Sipadan is one of the most beautiful scuba diving spots in the world. Sipadan is the only oceanic island in Malaysia, the huge pillar that forms the atoll functions as a shelter for many sea animals and fish. Furthermore there are only a few places in the world that have such a concentration of sea turtles. Sipadan is not easy to visit; you can only stay at the surrounding islands Mabul and Kapalai. The permits these days make it even harder to dive at Sipadan; because only a handful of people per day may dive at the small island (regulations permit 120 dives per day). So it is important to get your Sipadan diving permit in advance. To get your permit, you have to book a diving or non-diving package to Sipadan Island (the longer your stay, the bigger your chance of obtaining a permit). Do know that accommodation at Mabul or Kapalai is not that cheap. Budget travelers that find Mabul or Kapalai too expensive (or when the facilities are fully booked) could opt to stay at the village of Semporna. This fishing village mainly serves as a gateway to Sipadan and other great scuba diving spots as Mabul, Kapalai and Mataking. The several fish restaurants in Semporna offer great food, though the village itself is often described as a bit dull.
"I have seen other places like Sipadan 45 years ago. Now we have found again an untouched piece of art". Jacques-Yves Cousteau, Borneo: The Ghost of the Sea Turtle (1989).
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Permit based scuba diving
The permits were introduced in 2005 by Sabah National Parks to minimize tourism 'footprint' on the pristine scuba dive destination. It was the second step to ensure travelers could enjoy this fabulous scuba diving spot for many years to come. The first step was closing the resorts on the small island. Sipadan used to have some small resorts but to protect the environment these were closed. Nowadays tourists cannot just travel to Sipadan and get a permit on the spot; you have to reserve your stay beforehand and even then there is no guarantee you will eventually be able to dive at Sipadan. Permits are not for sale up front, they are distributed among the surrounding resorts (dive schools) and they are given out some days or the day before your dive. We have met people that did not make any reservations and ended up by not diving at Sipadan. There are also stories of travelers that just went there and did manage to get a permit. Diving at Sipadan normally is the goal of the whole trip to the area, but diving at surrounding dive spots around Mabul Island, Kapalai Island or even Mataking Island is (almost) just as great (especially if you fancy muck diving; smaller marine life like nudibranches).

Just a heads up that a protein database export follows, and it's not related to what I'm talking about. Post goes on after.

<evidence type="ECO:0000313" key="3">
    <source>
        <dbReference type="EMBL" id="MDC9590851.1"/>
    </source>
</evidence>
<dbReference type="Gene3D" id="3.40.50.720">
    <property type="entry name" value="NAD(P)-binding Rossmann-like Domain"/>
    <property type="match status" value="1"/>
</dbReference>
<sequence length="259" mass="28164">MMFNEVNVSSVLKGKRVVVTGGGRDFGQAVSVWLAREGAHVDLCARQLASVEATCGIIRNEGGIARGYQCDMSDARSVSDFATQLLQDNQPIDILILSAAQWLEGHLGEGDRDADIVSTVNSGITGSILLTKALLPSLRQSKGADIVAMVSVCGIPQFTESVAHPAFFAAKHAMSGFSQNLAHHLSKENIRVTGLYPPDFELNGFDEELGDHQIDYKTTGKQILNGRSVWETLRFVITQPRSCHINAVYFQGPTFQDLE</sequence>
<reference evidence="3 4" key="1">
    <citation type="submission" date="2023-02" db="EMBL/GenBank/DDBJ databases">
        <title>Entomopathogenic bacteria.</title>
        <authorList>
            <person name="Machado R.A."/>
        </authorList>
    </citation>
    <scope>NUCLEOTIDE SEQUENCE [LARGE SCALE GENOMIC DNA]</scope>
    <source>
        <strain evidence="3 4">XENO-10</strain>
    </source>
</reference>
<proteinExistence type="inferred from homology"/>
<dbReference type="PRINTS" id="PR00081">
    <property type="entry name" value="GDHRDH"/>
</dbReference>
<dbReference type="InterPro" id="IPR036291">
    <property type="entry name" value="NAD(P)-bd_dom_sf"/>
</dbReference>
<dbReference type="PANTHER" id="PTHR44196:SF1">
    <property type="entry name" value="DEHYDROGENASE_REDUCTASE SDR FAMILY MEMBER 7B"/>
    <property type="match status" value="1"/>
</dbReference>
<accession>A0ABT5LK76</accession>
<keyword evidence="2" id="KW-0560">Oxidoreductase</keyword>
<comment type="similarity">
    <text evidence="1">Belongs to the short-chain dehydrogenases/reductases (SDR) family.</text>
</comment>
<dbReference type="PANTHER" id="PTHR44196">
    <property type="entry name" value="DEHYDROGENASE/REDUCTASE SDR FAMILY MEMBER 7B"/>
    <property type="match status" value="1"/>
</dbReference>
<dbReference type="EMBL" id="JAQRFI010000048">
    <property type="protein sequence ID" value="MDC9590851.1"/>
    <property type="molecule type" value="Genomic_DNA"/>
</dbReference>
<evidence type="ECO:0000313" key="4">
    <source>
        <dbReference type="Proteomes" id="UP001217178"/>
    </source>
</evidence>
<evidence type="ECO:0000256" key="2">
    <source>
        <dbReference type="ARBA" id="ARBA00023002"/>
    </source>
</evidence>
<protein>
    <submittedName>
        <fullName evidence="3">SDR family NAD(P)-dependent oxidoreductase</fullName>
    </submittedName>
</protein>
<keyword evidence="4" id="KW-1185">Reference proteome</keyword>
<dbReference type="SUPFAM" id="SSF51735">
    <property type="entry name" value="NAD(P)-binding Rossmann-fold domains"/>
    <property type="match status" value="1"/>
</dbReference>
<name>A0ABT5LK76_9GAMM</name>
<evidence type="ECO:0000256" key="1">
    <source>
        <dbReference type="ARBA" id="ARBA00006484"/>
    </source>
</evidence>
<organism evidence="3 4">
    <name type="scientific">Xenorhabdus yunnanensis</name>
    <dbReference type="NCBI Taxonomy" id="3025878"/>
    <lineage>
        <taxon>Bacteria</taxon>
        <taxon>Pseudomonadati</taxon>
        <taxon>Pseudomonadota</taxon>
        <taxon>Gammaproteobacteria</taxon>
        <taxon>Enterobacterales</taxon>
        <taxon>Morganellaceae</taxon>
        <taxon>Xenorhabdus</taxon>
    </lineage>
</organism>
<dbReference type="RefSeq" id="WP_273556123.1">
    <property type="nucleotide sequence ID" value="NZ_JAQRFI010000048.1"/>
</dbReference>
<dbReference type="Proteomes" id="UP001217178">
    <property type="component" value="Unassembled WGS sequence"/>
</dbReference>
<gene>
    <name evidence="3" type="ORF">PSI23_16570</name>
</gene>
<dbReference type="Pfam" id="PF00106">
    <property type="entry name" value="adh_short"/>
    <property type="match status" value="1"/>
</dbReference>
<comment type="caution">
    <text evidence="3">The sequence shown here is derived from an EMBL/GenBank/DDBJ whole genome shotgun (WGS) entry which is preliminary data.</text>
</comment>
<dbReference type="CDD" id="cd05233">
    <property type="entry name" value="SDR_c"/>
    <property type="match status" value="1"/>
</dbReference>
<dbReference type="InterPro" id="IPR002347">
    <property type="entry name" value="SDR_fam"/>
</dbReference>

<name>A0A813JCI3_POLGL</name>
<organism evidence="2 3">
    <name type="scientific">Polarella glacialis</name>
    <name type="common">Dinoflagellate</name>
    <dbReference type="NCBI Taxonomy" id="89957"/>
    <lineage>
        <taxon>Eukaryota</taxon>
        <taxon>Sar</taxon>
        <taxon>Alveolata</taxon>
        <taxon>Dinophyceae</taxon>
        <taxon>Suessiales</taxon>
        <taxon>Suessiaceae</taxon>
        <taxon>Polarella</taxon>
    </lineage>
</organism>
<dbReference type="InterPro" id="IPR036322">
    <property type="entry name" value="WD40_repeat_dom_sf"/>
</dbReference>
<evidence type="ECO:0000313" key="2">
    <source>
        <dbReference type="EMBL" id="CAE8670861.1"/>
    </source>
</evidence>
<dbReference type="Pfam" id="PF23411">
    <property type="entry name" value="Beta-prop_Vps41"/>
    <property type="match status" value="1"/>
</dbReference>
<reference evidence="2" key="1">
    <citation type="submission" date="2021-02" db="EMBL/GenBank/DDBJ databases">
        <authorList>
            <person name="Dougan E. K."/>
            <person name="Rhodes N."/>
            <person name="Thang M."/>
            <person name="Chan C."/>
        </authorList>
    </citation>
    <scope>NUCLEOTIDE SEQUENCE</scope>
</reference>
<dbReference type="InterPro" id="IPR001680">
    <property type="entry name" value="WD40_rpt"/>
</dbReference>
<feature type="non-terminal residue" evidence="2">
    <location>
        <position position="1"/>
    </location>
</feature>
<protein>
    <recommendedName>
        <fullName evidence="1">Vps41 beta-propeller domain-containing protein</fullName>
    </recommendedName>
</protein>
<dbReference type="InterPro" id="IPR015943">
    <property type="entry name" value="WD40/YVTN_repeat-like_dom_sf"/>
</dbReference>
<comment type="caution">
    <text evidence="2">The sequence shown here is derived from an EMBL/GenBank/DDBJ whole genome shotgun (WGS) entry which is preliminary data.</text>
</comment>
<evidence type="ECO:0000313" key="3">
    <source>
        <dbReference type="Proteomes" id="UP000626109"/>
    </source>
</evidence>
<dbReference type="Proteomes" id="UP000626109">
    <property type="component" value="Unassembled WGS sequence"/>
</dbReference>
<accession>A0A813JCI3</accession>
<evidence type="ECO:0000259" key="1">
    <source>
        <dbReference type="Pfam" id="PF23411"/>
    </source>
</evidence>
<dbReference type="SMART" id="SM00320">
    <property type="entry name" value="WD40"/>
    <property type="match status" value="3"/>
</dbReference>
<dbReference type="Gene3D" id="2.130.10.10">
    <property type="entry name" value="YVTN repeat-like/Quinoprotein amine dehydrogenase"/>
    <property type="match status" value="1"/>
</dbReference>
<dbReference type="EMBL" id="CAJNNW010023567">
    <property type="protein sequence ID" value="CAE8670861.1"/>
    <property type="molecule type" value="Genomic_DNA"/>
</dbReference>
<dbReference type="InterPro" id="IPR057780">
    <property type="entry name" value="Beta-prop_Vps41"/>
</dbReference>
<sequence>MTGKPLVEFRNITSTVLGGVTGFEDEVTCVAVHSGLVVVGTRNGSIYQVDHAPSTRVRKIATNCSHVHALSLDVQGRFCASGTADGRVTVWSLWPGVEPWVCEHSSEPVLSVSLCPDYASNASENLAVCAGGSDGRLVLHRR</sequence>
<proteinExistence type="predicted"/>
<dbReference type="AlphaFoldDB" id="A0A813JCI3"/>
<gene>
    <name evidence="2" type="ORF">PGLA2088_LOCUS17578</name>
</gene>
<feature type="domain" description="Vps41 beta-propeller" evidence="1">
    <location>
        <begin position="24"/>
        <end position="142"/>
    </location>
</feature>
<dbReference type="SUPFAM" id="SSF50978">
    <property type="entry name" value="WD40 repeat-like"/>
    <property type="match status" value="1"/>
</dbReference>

Scuba diving at Sipadan